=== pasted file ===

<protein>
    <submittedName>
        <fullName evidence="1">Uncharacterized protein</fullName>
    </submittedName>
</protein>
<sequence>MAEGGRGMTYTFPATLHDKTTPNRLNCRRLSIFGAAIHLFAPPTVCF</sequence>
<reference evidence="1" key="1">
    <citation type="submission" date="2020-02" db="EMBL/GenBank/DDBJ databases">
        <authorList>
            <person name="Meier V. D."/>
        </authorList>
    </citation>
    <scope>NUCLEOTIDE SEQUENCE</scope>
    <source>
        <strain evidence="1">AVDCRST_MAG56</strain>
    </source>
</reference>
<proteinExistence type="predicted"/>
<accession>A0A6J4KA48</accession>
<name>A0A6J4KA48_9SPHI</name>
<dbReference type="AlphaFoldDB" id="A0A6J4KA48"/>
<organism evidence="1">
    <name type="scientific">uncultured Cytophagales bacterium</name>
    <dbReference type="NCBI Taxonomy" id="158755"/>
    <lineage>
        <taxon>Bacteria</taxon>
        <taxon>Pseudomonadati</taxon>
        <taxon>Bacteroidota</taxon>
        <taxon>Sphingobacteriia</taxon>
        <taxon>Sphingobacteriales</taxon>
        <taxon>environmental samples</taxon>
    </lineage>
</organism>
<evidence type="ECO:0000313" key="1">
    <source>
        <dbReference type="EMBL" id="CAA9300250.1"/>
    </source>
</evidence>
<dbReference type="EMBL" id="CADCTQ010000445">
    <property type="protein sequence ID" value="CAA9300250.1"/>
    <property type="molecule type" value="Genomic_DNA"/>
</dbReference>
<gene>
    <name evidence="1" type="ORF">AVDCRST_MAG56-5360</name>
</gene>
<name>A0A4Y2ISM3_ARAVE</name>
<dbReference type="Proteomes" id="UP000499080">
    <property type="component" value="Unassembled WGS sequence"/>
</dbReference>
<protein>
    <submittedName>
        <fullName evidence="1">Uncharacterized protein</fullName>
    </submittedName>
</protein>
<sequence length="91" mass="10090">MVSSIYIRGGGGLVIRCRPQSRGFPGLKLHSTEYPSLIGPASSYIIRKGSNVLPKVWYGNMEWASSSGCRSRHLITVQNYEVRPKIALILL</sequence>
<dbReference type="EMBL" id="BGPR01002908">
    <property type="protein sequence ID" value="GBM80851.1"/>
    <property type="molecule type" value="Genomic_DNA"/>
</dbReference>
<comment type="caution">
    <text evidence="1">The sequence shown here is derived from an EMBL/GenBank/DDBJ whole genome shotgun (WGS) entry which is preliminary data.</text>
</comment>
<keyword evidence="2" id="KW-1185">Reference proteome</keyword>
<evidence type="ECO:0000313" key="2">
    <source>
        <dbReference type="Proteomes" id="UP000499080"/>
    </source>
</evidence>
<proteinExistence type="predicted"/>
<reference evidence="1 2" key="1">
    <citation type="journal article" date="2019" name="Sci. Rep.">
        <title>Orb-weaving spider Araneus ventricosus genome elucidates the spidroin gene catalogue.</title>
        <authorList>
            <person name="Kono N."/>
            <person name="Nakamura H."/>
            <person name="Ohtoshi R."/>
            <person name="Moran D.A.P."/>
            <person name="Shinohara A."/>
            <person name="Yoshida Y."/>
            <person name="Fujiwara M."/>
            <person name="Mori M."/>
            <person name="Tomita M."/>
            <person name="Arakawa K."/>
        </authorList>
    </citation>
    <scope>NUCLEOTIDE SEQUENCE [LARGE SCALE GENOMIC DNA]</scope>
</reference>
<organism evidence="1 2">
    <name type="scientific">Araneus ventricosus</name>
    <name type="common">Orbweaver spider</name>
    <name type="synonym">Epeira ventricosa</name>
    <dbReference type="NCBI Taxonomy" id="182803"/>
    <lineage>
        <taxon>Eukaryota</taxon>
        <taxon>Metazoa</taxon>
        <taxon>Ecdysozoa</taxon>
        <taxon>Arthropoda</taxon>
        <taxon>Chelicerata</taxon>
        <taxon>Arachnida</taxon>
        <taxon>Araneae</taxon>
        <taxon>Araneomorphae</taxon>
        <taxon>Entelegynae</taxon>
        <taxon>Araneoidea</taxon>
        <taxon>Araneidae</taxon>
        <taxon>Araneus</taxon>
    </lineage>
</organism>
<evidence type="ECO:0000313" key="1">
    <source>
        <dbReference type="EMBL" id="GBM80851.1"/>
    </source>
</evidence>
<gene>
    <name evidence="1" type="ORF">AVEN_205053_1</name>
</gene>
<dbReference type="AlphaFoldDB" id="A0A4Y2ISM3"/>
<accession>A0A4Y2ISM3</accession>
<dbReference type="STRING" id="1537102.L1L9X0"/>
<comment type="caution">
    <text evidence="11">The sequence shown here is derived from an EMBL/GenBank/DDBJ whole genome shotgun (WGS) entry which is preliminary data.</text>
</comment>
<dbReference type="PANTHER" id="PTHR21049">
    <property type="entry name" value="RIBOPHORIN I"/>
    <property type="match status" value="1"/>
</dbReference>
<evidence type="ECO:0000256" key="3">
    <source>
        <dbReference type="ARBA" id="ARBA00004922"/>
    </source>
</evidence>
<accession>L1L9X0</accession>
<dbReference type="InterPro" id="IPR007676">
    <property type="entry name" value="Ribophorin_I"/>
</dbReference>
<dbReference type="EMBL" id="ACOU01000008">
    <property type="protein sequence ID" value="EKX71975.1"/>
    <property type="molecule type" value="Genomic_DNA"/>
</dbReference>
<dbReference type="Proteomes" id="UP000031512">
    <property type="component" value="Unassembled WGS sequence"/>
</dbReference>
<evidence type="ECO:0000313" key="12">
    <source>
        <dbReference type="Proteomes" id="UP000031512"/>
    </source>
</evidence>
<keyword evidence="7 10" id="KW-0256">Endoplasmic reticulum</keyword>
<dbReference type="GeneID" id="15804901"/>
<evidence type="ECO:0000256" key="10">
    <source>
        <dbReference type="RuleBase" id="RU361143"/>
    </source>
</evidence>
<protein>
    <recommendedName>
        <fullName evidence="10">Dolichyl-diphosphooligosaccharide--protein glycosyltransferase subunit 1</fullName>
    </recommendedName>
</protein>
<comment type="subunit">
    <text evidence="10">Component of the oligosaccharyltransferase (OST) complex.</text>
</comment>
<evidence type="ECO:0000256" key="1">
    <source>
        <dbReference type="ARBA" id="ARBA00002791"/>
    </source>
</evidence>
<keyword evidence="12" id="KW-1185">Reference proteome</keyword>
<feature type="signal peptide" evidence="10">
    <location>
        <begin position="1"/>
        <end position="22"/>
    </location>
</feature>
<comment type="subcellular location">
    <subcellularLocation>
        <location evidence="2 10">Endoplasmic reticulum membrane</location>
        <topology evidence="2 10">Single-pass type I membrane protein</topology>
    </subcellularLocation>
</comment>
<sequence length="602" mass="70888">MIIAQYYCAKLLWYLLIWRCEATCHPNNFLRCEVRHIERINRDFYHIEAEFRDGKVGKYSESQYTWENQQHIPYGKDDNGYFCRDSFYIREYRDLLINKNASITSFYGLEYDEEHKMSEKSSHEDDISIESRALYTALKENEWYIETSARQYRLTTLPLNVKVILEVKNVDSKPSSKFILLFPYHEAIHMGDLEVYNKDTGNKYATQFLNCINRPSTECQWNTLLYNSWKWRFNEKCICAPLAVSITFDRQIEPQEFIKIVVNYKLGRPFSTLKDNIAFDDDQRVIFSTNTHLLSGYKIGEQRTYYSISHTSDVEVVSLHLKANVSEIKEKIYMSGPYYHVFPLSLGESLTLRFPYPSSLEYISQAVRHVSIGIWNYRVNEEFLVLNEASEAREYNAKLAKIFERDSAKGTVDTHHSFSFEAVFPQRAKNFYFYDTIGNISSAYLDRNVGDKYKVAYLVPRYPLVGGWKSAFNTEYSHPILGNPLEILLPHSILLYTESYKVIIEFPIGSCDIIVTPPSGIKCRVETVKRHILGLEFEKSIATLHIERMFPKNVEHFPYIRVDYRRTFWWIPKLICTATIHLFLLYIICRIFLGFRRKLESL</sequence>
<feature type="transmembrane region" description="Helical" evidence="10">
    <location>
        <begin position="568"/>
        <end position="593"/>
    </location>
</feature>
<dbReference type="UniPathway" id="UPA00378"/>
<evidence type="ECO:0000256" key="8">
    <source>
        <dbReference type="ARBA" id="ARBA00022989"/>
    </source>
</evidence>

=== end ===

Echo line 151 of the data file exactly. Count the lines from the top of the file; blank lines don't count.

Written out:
        <dbReference type="RuleBase" id="RU361143"/>